The researchers randomly assigned 127 Australian arthritis patients (average age = 65 years; female = 72%) with moderate-to-severe psychological distress (based on a psychological assessment cut-off score) who were surgically approved for knee or hip replacement to either surgery and post-operative care as usual, or a standard 8-week MBSR program followed by surgery and post-operative care as usual. Out of this sample, 45 MBSR assignees and 56 treatment-as-usual assignees eventually underwent surgery. Surgical patients were seen by their treating surgeons during 12-month surgical follow-up appointments.

Patients completed a self-report osteoarthritis measure that included subscales assessing pain, stiffness, and functional disability, as well as a total overall score that can serve as a single measure of global symptom severity. They also completed measures of general physical and psychological wellbeing, pain-management self-efficacy, and mindfulness (using the Five Facet Mindfulness Questionnaire). Assessments were completed at baseline, 3 months, and 12 months.

MBSR participants reported significantly less pain at 12 months than controls. They also reported significantly greater improvement on the global measure of overall […]

September 20th, 2019|News|

MBSR shows cost benefit for fibromyalgia, fewer sick days

Posted 08.30.2019 | by AMRA

Fibromyalgia is a chronic disorder affecting approximately 10,000,000 Americans. The disorder presents with symptoms of widespread musculoskeletal pain, fatigue, and mood, sleep, and cognitive difficulties. The cause of fibromyalgia is unknown, and its treatment is largely palliative, consisting of medication to reduce pain and inflammation, graded physical exercise and/or cognitive-behavioral therapy. The disorder incurs a wide variety of costs including high rates of unemployment, sick leave, disability claims, and direct medical care utilization.

Perez-Aranda et al. [Journal of Clinical Medicine] compared the cost-effectiveness and clinical utility of adjunctive Mindfulness-Based Stress Reduction (MBSR) to a previously validated comparator intervention and treatment-as-usual in the treatment of fibromyalgia.

The researchers randomly assigned 225 fibromyalgia patients recruited from a Spanish hospital to one of three treatment interventions: 1) MBSR + treatment-as-usual, 2) FibroQoL + treatment-as-usual, and 3) treatment-as-usual alone. MBSR was delivered using the standard 8-week group protocol with minimal adaptations. FibroQoL is a fibromyalgia intervention with previously demonstrated superiority to treatment-as-usual. It consists of 8 weekly 2-hour group sessions that include fibromyalgia psycho-education, relaxation, and self-hypnosis to help patients control pain and visualize a future pain-free life. Treatment-as-usual involved prescription medications for pain, inflammation, depression, and anxiety, along with recommendations for daily exercise.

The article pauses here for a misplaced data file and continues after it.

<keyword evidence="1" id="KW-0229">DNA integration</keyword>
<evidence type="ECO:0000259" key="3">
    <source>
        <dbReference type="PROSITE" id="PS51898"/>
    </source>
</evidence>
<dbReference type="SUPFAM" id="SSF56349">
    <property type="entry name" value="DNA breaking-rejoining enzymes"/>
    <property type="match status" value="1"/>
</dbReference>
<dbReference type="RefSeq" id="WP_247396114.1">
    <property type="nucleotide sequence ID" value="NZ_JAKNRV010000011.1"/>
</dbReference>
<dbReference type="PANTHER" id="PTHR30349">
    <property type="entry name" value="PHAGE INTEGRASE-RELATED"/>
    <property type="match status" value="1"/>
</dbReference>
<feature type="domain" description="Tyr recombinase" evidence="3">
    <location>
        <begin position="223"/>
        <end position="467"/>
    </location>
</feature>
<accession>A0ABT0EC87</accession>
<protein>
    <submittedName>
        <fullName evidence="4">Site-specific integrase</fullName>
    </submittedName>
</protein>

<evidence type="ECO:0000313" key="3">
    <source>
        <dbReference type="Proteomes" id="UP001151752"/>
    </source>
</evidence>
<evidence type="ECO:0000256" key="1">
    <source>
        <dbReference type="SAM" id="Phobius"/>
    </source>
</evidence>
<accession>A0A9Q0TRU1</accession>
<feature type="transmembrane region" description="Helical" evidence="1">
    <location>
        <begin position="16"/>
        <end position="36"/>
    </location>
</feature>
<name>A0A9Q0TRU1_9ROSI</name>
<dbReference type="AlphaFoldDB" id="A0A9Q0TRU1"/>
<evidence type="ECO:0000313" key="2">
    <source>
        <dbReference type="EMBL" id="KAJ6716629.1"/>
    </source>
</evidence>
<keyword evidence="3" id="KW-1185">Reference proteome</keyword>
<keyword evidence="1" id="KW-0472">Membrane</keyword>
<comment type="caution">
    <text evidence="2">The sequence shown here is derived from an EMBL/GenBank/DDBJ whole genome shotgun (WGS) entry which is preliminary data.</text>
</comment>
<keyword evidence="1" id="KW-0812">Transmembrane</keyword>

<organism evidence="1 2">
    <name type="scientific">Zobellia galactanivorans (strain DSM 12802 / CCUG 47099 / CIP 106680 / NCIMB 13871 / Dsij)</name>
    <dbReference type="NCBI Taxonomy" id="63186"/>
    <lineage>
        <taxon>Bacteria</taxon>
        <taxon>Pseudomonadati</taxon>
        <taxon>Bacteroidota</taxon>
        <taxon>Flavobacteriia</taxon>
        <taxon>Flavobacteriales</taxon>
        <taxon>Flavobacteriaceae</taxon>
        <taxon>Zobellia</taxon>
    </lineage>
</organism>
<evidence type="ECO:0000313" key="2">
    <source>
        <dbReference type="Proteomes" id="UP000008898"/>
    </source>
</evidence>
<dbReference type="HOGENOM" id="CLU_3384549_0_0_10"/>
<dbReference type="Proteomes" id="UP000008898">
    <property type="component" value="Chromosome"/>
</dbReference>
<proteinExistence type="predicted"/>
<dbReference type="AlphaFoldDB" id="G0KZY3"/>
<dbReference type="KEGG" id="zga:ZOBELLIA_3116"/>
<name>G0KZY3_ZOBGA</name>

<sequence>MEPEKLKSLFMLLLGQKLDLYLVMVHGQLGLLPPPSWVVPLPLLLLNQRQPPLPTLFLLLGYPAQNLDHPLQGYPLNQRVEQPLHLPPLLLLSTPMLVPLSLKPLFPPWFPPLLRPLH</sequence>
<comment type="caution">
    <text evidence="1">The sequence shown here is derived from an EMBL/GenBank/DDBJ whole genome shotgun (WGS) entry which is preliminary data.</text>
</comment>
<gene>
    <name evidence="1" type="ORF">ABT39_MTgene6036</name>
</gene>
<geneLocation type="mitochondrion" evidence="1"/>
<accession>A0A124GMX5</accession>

Cost-utility data was only available for a final sample of 204 participants (98% female; average age = 53 years). Analyses were performed separately for the full intention-to-treat sample and for 107 patients who attended at least 6 of the 8 intervention sessions and their 12-month follow-up appointments.

Self-ratings of quality-of-life were obtained at baseline and 12 months using the EuroQol EQ-5D to assess disease impingement on mobility, self-care, and activities of daily living, as well as […]

August 30th, 2019|News|

Mindfulness program prevents dropout from addictions treatment

Posted 08.19.2019 | by AMRA

Many women attending residential substance use disorder treatment fail to successfully complete their program. These women often have complex social histories, multiple psychiatric and medical diagnoses, and histories of incarceration. They may also have trouble adjusting to the programs due to conflicts with staff and peers, substance withdrawal and cravings, and difficulty abiding by program rules and structure. Mindfulness may help women negotiate these difficulties by reducing their automatic reactivity to cravings, interpersonal conflicts, and other emotional triggers.

Black et al. [Behaviour Research and Therapy] studied whether a mindfulness-based intervention specifically designed for women in residential substance use disorder treatment settings could reduce the likelihood of prematurely leaving the program in unimproved condition.

The researchers randomly assigned 200 women in residential substance use disorder treatment (average age = 33 years; 58% Hispanic; 62% with incarceration history; 76% with amphetamine/methamphetamine abuse) to either the Moment-by-Moment Women’s Recovery (MMWR) program or a time-matched psycho-educational control.

Both were add-on interventions with participants continuing to receive all of the services ordinarily provided by the residential treatment program. In both of the interventions, the participants met twice weekly for 80-minute group sessions over the course of six weeks.

The MMWR program was based on Mindfulness-Based Stress Reduction, but specifically designed for ethnoracially diverse women in residential substance use treatment. The program addressed the role of mindfulness in dealing with cravings and relapse, trauma, parenting, conflicts with staff and peers, and other issues likely to arise in treatment.